After what seems like another half-hour, the sun broke through the thick clouds and casts light on the thick fog. And suddenly there it was… my being at the right place, at the right time shot came into view. I saw an arch that looks a lot like a rainbow but without the colors. The bow was mostly white with some very faint color. The captain told me what I’m looking at is a fog bow. Well… talk about learning something new. I didn’t know there was such thing as a fog bow. As I composed the shots, I had difficulty getting sharp focus and correct exposure because the bow blends in with the fog background. I shot the fog bow at different exposures and settings to try to capture its faint detail. I noticed under exposure was the better setting, since I can always brighten it during processing in Lightroom.
Finally after what seems like a never-ending fog, the blue sky and land appeared out of no where. While everyone was getting ready with their scuba gear, the fog bow and beautiful scenery kept me occupied as we continued to the dive destination.
We finally arrived at the dive destination with full sun and clear visibility. The area was beautiful though the homes on the land kind of took away some of the natural beauty. Regardless, happy like fish in water; the divers put on their scuba gear and one by one jumped into the emerald-green water, ready to explore the underwater world below. At that moment, I wish I was diving too… but… life was kind to me and the adventures ahead would make me a very happy photographer.
Posted on August 25, 2014
Yesterday, I started my new journey as an underwater photographer. Pirate John and I went back to the Mukilteo T-Dock for my debut. Unlike last weekend during my certification where the visibility were low and murky — which was made worse by so many other inexperienced divers; this time we pretty much had the whole place to ourselves.
After spending sometime adjusting my weights, we were able to descend. I was so focused on photography and Pirate John was focused on keeping me safe and getting me to perfect my buoyancy. Which I can understand is really important but… the photographer in me was definitely more predominate; especially when we got to the bottom. The visibility was so much better. It was probably 20 feet compared to last week’s 3-5 feet. I was like a little kid with her first camera. I wanted to take pictures of everything. Since I don’t have a underwater housing for my Nikon, I had to use Pirate John’s point and shoot.
It has been years since I last used a point and shoot camera. I discovered it was quite a challenge to go back to the basics and shoot on automatic. The camera came with many settings, including underwater — which I chose to use to see what it can do. Even though it was a point and shoot, it was challenging for me. I missed being in control of my camera and the creative settings involved when shooting manual with a DSLR. But I think the point and shoot was the best way for me to learn from in the underwater environment. I only have three buttons to work with: On/Off, Wide Angle/Close Up, and Shutter. Which is all I can deal with when I have to focus on staying buoyant and not float away with the tide. On couple of occasions, Pirate John had to redirect me because I was going in the wrong direction and floating too much with the current. You can definitely become easily disoriented in the wide open water with no landmarks to guide you. Or the fact you can easily go from 30 feet to 70 plus feet without feeling the change of distance. That’s why I pay close attention to the air and depth gauge on my dive computer. Safety is the most important, photography second…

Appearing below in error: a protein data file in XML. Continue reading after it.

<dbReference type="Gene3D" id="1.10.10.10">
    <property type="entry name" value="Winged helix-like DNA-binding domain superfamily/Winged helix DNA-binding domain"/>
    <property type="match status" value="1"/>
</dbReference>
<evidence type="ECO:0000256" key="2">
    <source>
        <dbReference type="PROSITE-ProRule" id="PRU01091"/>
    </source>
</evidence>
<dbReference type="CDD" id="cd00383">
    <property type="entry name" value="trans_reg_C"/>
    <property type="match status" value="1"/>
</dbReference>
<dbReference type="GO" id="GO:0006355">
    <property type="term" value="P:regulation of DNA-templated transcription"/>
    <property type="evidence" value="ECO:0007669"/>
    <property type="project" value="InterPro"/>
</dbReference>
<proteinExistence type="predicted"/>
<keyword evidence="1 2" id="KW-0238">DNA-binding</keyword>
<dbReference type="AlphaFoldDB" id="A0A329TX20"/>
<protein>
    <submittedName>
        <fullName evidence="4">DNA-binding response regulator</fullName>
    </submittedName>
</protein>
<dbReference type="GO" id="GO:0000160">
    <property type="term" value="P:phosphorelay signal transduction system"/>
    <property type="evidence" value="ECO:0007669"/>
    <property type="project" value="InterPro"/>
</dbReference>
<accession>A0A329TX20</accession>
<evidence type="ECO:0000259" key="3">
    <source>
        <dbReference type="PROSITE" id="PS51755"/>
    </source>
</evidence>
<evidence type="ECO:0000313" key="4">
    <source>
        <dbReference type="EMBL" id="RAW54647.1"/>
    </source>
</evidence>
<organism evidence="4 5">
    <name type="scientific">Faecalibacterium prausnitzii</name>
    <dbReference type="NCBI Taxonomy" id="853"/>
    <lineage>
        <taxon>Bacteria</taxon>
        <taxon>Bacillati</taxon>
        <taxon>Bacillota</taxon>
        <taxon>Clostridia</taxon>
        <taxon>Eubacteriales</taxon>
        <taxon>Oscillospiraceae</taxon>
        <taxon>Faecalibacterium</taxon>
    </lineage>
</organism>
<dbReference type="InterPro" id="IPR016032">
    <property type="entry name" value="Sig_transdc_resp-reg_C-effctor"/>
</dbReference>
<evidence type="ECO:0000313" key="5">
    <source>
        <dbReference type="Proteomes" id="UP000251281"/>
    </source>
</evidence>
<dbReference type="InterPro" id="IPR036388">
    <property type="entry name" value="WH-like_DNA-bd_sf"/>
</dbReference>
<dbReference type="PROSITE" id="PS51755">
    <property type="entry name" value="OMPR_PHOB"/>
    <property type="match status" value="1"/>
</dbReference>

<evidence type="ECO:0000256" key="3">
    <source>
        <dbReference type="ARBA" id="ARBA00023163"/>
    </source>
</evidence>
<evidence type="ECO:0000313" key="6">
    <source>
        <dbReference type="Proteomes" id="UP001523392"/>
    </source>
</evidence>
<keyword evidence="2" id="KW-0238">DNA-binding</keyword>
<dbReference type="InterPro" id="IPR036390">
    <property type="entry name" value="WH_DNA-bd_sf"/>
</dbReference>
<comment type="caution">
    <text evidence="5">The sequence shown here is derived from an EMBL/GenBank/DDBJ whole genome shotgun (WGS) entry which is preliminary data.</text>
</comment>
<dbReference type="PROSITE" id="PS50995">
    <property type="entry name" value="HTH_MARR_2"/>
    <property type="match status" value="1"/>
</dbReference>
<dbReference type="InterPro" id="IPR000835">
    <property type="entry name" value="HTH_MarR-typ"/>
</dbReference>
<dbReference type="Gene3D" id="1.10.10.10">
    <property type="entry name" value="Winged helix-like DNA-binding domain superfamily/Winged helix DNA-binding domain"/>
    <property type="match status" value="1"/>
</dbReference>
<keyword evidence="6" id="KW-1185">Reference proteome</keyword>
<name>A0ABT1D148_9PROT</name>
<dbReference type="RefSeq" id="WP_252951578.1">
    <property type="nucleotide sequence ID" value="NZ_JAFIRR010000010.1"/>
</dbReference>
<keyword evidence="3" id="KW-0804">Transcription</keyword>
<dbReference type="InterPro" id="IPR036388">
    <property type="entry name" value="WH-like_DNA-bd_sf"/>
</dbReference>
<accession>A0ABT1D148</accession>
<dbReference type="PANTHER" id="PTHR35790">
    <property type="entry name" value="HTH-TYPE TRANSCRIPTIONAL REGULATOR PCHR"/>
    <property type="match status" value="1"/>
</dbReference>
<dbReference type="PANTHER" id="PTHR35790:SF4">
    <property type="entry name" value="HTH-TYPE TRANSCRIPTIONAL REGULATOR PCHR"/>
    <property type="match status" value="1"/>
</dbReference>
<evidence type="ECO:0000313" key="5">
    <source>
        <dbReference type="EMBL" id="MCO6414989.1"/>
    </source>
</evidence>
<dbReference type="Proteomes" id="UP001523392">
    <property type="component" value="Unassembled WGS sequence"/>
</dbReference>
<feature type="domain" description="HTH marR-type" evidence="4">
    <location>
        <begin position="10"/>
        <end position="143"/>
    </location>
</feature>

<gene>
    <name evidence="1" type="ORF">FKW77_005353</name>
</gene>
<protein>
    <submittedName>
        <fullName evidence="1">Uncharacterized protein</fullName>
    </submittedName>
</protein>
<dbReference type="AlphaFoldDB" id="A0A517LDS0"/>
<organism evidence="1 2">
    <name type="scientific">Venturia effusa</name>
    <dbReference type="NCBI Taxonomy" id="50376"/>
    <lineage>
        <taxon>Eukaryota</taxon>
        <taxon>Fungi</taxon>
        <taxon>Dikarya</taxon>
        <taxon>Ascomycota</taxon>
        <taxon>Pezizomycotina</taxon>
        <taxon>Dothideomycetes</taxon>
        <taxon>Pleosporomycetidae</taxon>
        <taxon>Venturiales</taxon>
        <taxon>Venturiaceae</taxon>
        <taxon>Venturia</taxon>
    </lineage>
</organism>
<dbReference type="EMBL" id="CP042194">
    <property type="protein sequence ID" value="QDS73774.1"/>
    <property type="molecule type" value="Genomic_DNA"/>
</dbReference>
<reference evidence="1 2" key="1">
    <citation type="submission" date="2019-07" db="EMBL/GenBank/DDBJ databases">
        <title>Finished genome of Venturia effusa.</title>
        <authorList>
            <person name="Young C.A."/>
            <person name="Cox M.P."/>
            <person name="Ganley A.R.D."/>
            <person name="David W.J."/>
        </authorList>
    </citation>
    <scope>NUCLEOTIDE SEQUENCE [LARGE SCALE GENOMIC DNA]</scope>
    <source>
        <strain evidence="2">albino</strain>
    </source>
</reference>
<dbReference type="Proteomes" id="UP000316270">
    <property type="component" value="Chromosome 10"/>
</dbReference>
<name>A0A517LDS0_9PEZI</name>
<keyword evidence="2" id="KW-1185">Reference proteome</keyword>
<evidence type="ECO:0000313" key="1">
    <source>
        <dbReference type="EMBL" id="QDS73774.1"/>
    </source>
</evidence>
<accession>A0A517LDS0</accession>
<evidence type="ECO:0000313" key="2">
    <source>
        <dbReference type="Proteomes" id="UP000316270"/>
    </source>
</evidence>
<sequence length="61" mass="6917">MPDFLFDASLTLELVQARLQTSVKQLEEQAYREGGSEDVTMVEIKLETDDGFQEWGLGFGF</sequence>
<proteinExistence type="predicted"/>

A few minutes into our dive; I came face to face with a young wolf eel half hidden in a kelp bed. Wolf eels are extremely shy and elusive. So it was amazing that I found one so easily. Excitedly, I took out the camera and Pirate John thought I wanted to take his picture. He took out his regulator and started to pose. I shook my head no and kept pointing towards the kelp bed.
On our second dive, Pirate John took me to the popular dive spot, Geo Dome. It’s a man-made structure but the sea life didn’t seem to mind. The visibility wasn’t good because of the strong current and lack of sunlight but I could see the abundant sea critters hidden everywhere. As I tried to become neutrally buoyant so I can steady myself enough to shoot without stirring up more silt, the current was bouncing me in all directions. Then I spotted a large rock fish and was able to get a few shots while battling the strong current at the same time.